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HER Number:MDV113663
Name:Catch Meadow North of Bidwell Barton

Summary

A possible former catch meadow of probable medieval to post-medieval date was visible on aerial photographs of the 1940s as a curvilinear earthwork ditches on a gentle north-facing slope at Bidwell Barton, Newton St Cyres.
Catch meadows are usually found on combe or hill slopes and are designed to irrigate pasture by diverting water from a spring or stream and passing it along the slope via a series of roughly parallel channels or gutters. When irrigation was required the gutters were blocked, causing water to overflow from gutter to gutter, thereby irrigating the slopes below.

Location

Grid Reference:SX 904 983
Map Sheet:SX99NW
Admin AreaDevon
Civil ParishNewton St. Cyres
DistrictMid Devon
Ecclesiastical ParishNEWTON ST.CYRES
Ecclesiastical ParishUPTON PYNE

Protected Status: none recorded

Other References/Statuses: none recorded

Monument Type(s) and Dates

  • CATCH MEADOW (Post Medieval to XX - 1540 AD to 1946 AD (Between))

Full description

Royal Air Force, 1946, RAF/CPE/UK/1823, RAF/CPE/UK/1823 RS 4228-4229 04-NOV-1946 (Aerial Photograph). SDV354994.

Narrow and irregular earthwork ditches or channels were visible.


Hegarty, C. + Knight, S. + Sims, R., 2014-2015, East and Mid Devon River Catchments National Mapping Programme Project (Interpretation). SDV356883.

A possible former catch meadow was visible on aerial photographs of the 1940s as the earthwork remains of four narrow and shallow curvilinear earthwork ditches on a gentle north-facing slope at Bidwell Barton, Newton St Cyres.
Many catch meadow systems are believed to date to the post medieval period, although it is likely that they were first developed in the medieval period and often continued in use into the twentieth century. Catch meadows provided a simple, inexpensive and effective form of irrigation. When irrigation was required water was diverted from a source such as a pond, river, spring or spring-fed stream and passed along the meadow slopes via one or more of the gutters, which was then caused to overflow. The lower, roughly parallel gutters then ‘caught’ and redistributed water passing it evenly over the surface of a meadow below. The gently flowing water prevented the ground freezing in winter and encouraged early growth in spring, thereby providing extra feed for livestock, particularly important during the hungry gap of the March and April.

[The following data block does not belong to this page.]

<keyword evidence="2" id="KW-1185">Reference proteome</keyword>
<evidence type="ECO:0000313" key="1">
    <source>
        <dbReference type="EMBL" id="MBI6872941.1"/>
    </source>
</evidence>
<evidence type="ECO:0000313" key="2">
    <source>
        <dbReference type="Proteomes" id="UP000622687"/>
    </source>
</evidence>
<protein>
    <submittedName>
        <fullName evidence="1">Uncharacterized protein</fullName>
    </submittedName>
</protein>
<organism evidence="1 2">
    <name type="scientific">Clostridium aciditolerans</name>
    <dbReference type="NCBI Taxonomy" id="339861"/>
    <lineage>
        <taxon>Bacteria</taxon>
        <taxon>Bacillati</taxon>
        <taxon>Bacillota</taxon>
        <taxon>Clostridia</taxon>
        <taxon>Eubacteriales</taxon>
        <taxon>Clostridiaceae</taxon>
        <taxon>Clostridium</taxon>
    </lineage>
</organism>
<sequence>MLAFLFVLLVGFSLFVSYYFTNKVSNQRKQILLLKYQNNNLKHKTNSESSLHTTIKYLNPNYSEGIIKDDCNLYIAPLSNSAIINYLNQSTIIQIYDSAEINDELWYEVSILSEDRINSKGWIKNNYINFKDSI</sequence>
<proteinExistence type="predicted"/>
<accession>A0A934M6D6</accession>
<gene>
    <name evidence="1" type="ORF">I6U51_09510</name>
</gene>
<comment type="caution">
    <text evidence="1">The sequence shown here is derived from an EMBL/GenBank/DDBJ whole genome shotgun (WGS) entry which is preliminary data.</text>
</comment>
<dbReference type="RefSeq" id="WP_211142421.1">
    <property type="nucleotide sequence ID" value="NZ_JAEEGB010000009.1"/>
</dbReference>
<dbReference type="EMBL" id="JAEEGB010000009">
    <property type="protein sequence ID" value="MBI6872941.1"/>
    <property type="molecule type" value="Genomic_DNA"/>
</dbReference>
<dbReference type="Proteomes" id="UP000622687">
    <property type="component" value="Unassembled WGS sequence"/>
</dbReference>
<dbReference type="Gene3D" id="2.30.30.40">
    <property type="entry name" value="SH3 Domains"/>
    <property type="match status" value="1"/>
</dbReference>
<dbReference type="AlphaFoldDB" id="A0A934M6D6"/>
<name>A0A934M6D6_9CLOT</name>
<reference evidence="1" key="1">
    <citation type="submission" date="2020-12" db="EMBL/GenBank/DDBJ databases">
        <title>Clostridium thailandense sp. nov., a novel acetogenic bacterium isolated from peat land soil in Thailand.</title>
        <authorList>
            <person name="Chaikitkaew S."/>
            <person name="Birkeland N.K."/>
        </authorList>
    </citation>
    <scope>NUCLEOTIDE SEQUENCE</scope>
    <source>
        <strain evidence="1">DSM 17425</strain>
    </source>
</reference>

In this instance the system was probably supplied by the spring-fed stream that rises to the north-east of Bidwell Barton. The gutters are difficult to define on the aerial photographs of 1946 and may not have been maintained for some time by this date. They are not identifiable as earthworks on more recent aerial photographs and have probably been levelled.

Sources / Further Reading

SDV354994Aerial Photograph: Royal Air Force. 1946. RAF/CPE/UK/1823. Royal Air Force Aerial Photograph. Photograph (Paper). RAF/CPE/UK/1823 RS 4228-4229 04-NOV-1946. [Mapped feature: #73010 ]
SDV356883Interpretation: Hegarty, C. + Knight, S. + Sims, R.. 2014-2015. East and Mid Devon River Catchments National Mapping Programme Project. AC Archaeology Report. Digital.

Associated Monuments: none recorded

Associated Finds: none recorded

Associated Events

  • EDV6530 - The East and Mid-Devon Rivers Catchment NMP project (Ref: ACD613)

Date Last Edited:Oct 28 2015 1:38PM